WASHINGTON (AP) — President Barack Obama carried the nation's capital in 2008 with 92 percent of the vote, and some local activists hoped he would push to give the District of Columbia representation in Congress and more autonomy in local affairs.
Four years later, nothing has changed — the district still has a nonvoting delegate in the House, and its budget and laws remain subject to congressional review. Even Obama's staunchest local defenders are upset he's not more vocal on issues important to them.
"There are many things I agree with the administration on. This is not one of them," said D.C. Councilmember Michael A. Brown, a campaign surrogate for Obama and Vice President Joe Biden. "I have been disappointed by their lack of leadership related to statehood efforts."
Obama hasn't met with Mayor Vincent Gray since a lunch in late 2010, before the mayor took office, and the president hasn't invited Gray to the State of the Union address, a courtesy sometimes extended to district mayors. And he hasn't placed the district's "Taxation Without Representation" license plate on his official vehicles, a symbolic gesture Bill Clinton made when in office.
Gray, a Democrat, has been dogged by scandal since shortly after he took office — a likely barrier to friendly relations with the White House. Three former aides have pleaded guilty to crimes linked to Gray's 2010 campaign against then-Mayor Adrian Fenty, including one who admitted she helped funnel $650,000 in illicit funds to the campaign. The U.S. Attorney's Office continues to investigate the mayor, who denies wrongdoing.
The mayor said last week that he doesn't feel personally snubbed by the president.
"I'm supporting the president's re-election, and I hope in his second term that he will be able to do more for the District of Columbia," Gray said.
Some activists say the mayor and other politicians are little more than apologists for a president who has ignored them.
"He's snubbing the mayor, but he's also snubbing D.C. Even if it was another mayor, he would have snubbed him, too," said Mark Plotkin, a political commentator for WTTG-TV and a longtime statehood advocate.
Democrats outnumber Republicans 11 to 1 in the nation's capital, and the Democratic candidate has received at least 75 percent of the vote in every presidential election since the district was granted three electoral votes in 1964. But Obama's margin was the largest, and residents of what was then still a majority-black city partied all night in the streets to celebrate the nation's first black president.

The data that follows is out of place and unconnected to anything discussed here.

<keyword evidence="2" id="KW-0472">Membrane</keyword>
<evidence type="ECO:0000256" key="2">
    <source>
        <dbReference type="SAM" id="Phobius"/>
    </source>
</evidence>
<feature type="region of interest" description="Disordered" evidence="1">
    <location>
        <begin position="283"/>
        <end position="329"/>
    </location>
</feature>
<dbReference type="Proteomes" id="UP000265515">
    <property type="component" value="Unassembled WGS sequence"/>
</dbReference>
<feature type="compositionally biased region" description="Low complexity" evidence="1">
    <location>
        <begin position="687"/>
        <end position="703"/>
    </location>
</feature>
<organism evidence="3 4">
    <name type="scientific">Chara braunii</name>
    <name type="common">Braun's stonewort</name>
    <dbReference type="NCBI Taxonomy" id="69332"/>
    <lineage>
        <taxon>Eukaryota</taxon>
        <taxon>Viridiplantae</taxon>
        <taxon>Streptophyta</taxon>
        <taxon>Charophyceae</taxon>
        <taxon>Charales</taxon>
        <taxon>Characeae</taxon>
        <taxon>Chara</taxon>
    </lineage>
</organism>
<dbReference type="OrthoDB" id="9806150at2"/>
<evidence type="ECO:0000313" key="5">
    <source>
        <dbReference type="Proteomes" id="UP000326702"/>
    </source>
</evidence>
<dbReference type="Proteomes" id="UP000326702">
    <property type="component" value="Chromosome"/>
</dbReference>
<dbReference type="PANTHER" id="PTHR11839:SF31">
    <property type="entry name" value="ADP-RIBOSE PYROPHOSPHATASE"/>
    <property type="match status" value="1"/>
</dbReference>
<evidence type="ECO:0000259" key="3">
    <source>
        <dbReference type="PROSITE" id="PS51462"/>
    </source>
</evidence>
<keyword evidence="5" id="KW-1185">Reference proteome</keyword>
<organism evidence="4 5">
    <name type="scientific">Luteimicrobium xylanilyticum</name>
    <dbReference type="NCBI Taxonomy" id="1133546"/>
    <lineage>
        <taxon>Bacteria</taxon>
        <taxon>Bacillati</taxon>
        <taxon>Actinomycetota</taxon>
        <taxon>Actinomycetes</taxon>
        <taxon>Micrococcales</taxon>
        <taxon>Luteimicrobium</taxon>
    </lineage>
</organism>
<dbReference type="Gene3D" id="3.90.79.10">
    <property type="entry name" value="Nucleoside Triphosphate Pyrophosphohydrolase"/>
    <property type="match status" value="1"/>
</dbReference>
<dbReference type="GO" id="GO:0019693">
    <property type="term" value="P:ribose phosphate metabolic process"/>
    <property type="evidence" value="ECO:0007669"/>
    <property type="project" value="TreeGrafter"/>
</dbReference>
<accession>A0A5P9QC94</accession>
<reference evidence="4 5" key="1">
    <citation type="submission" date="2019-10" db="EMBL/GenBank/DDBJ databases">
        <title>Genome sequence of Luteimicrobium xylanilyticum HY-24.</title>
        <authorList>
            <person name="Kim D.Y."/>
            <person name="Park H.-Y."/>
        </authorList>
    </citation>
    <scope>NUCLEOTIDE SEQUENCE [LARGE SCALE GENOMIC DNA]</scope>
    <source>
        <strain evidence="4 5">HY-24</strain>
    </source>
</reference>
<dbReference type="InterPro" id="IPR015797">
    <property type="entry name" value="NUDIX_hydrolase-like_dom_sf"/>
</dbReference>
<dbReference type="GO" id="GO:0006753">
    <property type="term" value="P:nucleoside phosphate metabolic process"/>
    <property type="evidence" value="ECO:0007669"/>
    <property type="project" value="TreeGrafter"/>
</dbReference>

Although Obama has said when asked that he supports representation and greater autonomy for the district, his most forceful words on a local matter were a dagger to the heart of local leaders: "John, I will give you D.C. abortion." That's what he said to House Speaker John Boehner during negotiations that ended a budget impasse in April 2011, according to published reports of the meeting.
That concession meant that the city could no longer spend local tax dollars on abortions for poor women, something it has done when Democrats have controlled the House, Senate and presidency. It led to a protest outside the Capitol in which Gray was arrested.
Delegate Eleanor Holmes Norton, a Democrat who represents the district in Congress but cannot vote on the House floor, said she was disappointed by the concession on abortion. But she says the White House has backed the district since then, in part by inserting language in its budget proposals advocating budget autonomy for the city.
"If we want anything from the president, we would just like more forceful statements more often," Norton said. But, she added, "we don't have any illusions that if the tea party Congress hears from the president of the United States, they'll do right. Give us a break."
With Democrats controlling Congress, the first two years of Obama's term presented the district's best opportunity to gain representation. In early 2009, the Senate passed a bill to give Norton a vote on the House floor. But Republican senators added an amendment to dismantle the city's tight gun-control laws, and with some Democrats also signaling support for the amendment, House leaders pulled the bill from consideration.
Since Republicans took back the House in 2010, the district's most prominent champion has been a conservative Republican: California Rep. Darrell Issa, who chairs the committee that oversees district government. He has drafted a bill that would authorize the district to spend local tax dollars without congressional approval, and he has even floated the idea of a commuter tax, which is vigorously opposed by representatives from Maryland and Virginia.
Still, budget autonomy has eluded the city. District leaders rejected Issa's bill because of an amendment that would make permanent the ban on abortion spending.
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